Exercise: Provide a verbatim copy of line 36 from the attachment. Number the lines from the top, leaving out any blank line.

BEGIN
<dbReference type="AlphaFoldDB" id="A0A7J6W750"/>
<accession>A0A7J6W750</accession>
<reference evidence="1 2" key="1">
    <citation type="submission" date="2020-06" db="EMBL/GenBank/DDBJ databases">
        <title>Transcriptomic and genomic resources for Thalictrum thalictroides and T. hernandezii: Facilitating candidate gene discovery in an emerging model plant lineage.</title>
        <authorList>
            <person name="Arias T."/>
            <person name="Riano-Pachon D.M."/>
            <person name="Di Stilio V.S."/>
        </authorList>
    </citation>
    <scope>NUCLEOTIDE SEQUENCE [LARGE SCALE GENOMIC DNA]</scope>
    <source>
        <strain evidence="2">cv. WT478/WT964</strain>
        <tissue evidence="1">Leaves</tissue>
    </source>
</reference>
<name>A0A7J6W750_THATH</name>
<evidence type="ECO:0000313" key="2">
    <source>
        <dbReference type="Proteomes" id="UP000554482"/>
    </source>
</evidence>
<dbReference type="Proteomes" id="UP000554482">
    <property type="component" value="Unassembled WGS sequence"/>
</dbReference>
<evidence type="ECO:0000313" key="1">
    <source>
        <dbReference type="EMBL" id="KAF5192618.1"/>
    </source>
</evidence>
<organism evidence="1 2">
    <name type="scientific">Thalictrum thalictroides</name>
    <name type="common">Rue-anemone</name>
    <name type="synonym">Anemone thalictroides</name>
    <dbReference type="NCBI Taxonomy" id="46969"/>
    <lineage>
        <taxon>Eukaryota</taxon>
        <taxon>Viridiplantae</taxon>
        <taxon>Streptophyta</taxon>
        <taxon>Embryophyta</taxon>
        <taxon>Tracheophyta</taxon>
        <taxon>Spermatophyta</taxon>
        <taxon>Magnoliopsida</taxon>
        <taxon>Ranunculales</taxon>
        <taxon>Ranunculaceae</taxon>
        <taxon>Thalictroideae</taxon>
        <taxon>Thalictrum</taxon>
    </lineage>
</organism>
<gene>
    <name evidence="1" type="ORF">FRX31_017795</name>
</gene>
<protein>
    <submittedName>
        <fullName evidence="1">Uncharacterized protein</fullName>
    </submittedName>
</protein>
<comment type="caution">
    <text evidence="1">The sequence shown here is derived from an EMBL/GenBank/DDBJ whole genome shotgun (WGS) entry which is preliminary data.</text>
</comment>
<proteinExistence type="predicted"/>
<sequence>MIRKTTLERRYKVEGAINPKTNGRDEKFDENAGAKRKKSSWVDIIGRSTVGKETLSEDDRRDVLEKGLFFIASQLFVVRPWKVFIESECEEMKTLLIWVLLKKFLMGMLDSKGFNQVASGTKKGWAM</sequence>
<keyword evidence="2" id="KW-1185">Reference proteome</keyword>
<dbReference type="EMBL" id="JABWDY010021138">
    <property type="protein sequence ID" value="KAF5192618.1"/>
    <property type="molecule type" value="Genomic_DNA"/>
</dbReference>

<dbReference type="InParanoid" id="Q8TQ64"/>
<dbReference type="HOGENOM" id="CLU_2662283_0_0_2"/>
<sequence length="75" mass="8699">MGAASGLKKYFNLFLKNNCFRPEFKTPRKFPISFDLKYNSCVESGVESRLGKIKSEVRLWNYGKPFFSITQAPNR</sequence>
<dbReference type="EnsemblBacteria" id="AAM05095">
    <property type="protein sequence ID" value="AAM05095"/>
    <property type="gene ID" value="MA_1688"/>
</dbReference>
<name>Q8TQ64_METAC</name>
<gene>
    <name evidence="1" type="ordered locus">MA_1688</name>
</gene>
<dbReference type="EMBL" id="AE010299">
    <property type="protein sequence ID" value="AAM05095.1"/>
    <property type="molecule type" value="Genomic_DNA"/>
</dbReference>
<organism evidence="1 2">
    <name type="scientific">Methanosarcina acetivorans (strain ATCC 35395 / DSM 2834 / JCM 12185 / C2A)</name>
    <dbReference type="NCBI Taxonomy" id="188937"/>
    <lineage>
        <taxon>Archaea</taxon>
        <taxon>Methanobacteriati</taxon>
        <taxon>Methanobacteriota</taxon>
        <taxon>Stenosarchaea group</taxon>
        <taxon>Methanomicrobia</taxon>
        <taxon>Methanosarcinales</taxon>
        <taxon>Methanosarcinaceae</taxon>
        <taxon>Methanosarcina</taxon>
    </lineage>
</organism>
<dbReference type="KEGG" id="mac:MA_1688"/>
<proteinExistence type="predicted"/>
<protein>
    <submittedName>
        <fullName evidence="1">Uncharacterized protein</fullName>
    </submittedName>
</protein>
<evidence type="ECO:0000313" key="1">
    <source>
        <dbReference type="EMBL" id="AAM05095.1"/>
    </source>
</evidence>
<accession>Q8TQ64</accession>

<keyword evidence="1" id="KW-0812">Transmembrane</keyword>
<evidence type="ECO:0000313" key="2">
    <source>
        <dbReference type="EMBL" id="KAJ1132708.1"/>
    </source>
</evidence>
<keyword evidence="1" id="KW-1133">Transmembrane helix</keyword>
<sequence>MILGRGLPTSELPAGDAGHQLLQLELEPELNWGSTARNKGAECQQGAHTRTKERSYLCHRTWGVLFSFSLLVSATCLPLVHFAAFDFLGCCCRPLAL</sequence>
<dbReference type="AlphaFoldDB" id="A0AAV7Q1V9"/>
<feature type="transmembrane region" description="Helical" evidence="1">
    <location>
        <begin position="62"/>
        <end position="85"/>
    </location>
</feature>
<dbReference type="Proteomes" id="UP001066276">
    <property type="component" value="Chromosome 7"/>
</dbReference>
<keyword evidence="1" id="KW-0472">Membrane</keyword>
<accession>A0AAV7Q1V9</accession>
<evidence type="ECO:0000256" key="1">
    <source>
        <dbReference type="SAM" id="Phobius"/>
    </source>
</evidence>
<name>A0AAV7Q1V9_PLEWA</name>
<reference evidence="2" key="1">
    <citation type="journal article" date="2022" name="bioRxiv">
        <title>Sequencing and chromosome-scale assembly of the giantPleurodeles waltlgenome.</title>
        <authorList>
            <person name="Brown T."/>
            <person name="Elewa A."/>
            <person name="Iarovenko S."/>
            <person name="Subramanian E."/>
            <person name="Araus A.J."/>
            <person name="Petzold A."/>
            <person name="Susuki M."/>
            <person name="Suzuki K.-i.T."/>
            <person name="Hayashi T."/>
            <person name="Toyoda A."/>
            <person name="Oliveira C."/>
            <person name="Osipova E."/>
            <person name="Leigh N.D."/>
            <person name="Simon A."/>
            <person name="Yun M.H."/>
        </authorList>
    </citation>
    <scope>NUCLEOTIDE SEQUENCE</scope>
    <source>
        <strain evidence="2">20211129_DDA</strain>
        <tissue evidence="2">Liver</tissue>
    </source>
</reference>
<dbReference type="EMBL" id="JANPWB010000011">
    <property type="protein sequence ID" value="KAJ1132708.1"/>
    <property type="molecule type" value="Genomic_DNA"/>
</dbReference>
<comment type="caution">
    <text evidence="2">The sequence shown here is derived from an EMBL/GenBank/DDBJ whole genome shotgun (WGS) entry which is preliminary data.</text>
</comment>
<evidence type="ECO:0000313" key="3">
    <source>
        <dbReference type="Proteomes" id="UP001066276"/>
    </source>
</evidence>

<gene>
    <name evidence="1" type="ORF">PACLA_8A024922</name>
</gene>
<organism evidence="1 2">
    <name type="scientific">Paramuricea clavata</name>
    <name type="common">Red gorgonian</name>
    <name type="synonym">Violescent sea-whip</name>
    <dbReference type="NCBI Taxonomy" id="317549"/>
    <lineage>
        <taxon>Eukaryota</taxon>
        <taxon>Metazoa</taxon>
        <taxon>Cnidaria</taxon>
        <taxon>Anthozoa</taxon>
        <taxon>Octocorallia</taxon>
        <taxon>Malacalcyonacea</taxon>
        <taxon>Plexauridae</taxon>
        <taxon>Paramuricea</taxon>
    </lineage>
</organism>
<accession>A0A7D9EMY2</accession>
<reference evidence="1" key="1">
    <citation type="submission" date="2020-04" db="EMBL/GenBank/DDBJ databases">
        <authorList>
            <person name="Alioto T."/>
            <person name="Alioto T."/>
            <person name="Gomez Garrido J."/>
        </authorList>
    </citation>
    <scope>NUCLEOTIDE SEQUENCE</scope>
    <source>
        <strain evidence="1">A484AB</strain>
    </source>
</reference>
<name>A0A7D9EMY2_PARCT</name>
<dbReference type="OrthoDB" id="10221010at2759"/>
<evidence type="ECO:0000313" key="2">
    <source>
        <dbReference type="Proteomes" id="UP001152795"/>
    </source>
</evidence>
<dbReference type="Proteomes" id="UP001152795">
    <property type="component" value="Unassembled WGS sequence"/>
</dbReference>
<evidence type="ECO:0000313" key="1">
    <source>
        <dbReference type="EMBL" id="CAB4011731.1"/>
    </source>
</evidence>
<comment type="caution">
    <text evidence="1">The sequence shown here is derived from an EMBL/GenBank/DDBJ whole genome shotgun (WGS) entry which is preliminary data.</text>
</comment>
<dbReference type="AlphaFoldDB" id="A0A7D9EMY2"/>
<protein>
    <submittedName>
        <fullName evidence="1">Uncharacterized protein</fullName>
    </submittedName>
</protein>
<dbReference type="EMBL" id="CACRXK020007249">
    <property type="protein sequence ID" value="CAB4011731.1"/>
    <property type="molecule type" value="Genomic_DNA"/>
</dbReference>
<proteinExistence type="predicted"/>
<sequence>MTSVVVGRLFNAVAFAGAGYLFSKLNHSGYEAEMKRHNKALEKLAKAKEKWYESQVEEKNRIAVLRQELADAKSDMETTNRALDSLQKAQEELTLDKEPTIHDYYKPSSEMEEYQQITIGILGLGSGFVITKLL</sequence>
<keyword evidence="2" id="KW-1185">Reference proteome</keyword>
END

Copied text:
    <dbReference type="NCBI Taxonomy" id="46969"/>